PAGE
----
We arrived on Bloomsday and went to the pub. The sun shining and warm and all the girls were in their summer dresses. There is something automatically familiar about Ireland, although I might be imagining that. I like to say I’m Irish but I’m German, French, English and Scottish, too. Also Dutch. Americans pick their favorite nationalities and claim them. I always say Irish and French.
I see why this place has made so many writers. Something about it makes you want to.
Yesterday I heard about a man who stole a can of beer from a convenient store in Georgia and went to jail for a year. I heard the story of the shootings in Santa Barbara. I heard a school official saying we just can’t do anything. Australia did, you know, but no one talks about that. I heard the story of a girl and her family who couldn’t afford housing and lived in the woods. I heard about a mentally disturbed man who was scalded to death by his prison guards in Florida. I heard some state official from Georgia or South Carolina talking about using firing squads for executions. I heard someone say we can’t release the men from Guantanamo, and I wondered where are those guys who are so fired up about the Constitution? I feel like I’m hearing stories from the Middle Ages, but it’s just NPR reporting on the United States.
I told Sherry I had a theory that everything was happening at the same time. We were driving through the countryside in Illinois at night and we were maybe 24 years old. We think what comes later has more weight, that it cancels out or helps us forgive or understand or lose credit for what happened earlier. But what if there is no later? What if it’s all the same? Like a flat surface, I said. And then she started crying and said she had sex with my boyfriend. We didn’t care so much about fidelity then, but we did have standards. Like you couldn’t sneak and it shouldn’t involve your best friend. Later I asked the boyfriend about it. Did you have sex with Sherry? He said, yeah but it only lasted a second. Like the unsatisfactory nature of it had some bearing on its meaning. Like it didn’t count as much. He was also a philosopher, see, but more self-serving.
Man Ray once said if you don’t like something, then turn away from it. Just shut up and go to the next thing. I’m paraphrasing. Maybe it wasn’t even Man Ray.
The last week of term. Impossible for me to critique one more thing. I read my workshop stories and don’t have one single useful comment. I just want to read the stories, that’s all. I don’t want to ask myself how they might be better.
I don’t know if I can be a teacher if being a teacher means looking for what’s wrong. I hate putting grades on things. I hate looking at everything with a critical eye. How is that useful?
I was having a problem with my story. For one thing it had a terrible title, a title meant to imply that not only was it my character’s last day in Paris, but the final day of her marriage. Which wasn’t the point of the story. The point was not her marriage. It was the man on the bicycle. It was the women at the next table with their elaborate shoes. I kept stripping the story down. I put every word on trial. And then, finally, I took out my favorite part, my clever part, and it fell into place.
I’ve been thinking about this one story since I was 22 years old, but I never wrote it before. Okay, I wrote a nonfiction version. I wrote a fictional third person version, told as a report. I gave it up. And then Kerry showed us the short story, Axolotl, by Julio Cortázar. And Margery said what Cortázar did, his method, was to take a subject and stick with it, follow it, bore into it. I do this sometimes without thinking, when the unconscious takes over. We all do it, I guess, when we let ourselves go. Anyway. I decided to write the story this way. To begin and follow it. If I started to veer, to get in my head, to intellectualize or plan or worry, I’d recall the Axolotl, a creature that defies thought. And so, finally, I wrote the story. Hooray.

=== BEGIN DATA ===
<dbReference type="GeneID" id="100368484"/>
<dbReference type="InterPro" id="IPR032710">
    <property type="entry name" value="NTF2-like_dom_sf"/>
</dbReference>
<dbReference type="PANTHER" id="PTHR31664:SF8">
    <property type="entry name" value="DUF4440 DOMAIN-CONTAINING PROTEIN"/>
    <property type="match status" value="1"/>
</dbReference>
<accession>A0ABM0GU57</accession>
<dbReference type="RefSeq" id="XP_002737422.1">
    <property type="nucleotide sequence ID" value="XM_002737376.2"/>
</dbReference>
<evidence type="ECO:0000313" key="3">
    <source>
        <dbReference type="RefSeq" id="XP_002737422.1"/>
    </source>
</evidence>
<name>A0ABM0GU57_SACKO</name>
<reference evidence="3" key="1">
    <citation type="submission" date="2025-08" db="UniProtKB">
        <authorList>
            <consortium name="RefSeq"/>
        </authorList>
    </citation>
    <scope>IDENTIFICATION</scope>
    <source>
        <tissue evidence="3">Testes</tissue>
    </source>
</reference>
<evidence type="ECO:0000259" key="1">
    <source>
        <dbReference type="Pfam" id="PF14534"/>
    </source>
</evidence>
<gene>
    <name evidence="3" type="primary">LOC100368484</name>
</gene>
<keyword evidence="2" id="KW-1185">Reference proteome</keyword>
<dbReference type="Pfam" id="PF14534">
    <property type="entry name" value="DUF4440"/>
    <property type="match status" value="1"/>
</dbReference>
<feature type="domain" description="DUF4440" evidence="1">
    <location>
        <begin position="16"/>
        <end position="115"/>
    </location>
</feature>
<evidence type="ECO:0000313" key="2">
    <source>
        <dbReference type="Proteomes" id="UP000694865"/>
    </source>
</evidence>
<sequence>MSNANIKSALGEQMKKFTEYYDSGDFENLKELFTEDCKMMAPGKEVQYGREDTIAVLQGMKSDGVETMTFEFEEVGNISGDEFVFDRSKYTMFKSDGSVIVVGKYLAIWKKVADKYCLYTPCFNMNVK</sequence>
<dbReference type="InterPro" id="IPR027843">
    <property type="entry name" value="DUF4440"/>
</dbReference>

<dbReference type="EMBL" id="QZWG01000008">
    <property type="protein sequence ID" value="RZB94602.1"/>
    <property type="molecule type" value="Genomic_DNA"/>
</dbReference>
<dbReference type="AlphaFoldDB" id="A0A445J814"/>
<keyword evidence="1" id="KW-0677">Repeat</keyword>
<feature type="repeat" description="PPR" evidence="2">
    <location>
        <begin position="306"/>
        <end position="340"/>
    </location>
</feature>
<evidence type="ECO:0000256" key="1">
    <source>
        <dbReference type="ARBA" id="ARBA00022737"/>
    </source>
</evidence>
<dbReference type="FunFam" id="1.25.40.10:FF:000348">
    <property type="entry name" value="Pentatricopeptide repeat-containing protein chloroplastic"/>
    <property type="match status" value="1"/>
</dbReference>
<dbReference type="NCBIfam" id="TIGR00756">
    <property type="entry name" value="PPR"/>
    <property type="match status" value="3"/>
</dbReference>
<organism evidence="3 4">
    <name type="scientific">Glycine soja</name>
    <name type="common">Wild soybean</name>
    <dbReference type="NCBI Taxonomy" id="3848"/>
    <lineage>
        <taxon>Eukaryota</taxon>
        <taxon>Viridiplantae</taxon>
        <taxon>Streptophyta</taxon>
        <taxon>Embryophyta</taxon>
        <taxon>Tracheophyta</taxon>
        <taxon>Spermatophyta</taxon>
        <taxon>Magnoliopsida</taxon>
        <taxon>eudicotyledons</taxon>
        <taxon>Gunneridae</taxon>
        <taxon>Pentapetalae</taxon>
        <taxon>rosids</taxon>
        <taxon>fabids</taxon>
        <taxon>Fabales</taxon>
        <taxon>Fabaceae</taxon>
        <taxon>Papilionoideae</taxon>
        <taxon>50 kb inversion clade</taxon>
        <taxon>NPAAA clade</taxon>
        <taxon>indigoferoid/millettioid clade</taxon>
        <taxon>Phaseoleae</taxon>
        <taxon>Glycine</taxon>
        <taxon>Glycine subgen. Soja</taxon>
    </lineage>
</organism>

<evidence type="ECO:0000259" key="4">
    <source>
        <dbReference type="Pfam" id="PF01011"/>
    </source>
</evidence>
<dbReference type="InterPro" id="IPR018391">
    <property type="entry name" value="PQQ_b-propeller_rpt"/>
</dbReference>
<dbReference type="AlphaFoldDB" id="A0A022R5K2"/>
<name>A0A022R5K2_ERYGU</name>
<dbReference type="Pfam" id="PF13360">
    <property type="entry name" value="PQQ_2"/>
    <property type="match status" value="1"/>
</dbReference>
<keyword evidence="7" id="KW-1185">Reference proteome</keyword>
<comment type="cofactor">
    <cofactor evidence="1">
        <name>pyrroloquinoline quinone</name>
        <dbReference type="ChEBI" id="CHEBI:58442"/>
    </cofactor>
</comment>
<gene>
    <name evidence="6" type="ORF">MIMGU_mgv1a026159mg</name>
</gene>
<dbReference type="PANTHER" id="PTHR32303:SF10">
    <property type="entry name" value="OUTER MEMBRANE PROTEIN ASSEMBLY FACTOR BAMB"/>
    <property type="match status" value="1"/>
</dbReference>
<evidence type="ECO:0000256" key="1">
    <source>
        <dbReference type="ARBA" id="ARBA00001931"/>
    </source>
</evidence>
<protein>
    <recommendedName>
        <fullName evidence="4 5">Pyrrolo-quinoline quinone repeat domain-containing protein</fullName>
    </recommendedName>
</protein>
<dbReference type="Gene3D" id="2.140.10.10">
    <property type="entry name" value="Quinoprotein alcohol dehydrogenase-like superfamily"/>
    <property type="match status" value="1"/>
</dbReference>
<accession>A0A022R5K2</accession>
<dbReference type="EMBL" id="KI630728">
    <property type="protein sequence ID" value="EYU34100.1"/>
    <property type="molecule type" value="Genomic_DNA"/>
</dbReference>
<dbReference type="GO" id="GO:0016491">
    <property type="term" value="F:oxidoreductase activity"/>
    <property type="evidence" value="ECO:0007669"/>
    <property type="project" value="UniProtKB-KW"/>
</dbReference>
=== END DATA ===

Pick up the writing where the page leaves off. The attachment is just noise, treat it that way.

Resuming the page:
Some stories take such patience.
This week my students are writing down their dreams. We are trying to access the unconsciousness. I have not remembered a single dream since I’ve made this announcement. Oh, rebellious unconscious mind. Axolotl.
We went looking for a village of witches. We passed a man with a machete. A donkey. A sign said go back this is an active volcano but nobody went back. People put up signs that said viva elrevolultion which we could read even though our Spanish is bad. Masks hung on walls, on fences, and on houses. We passed sugar cane fields. A man walked along the road with a straw hat on his head and a laptop over his shoulder. We drove into the village of witches but the witches were invisible. There was no sound anywhere. In the afternoon, we drove to Comala. Our house looked out on the volcano. It was Christmastime. We could hear music and dancing and the sounds of horses’ hooves on the cobblestone. Someone tied a donkey to a tree outside our window and it never stopped braying. My husband made food and set it on the table. I lay in bed for three days and nights. Bells and and music, horses’ hooves on the cobblestone, the sound of a donkey tied to a tree. My husband made food but I didn’t eat. Downstairs there were flowers. Outside a hundred year old woman sat hunched in the yard with three small girls in white dresses at her feet. Downstairs a woman practiced Spanish. Outside the men played soccer they rode horses with bells Pedro Páramo wandered the streets the church bells rang the music played it was Christmas and viva el revolultion.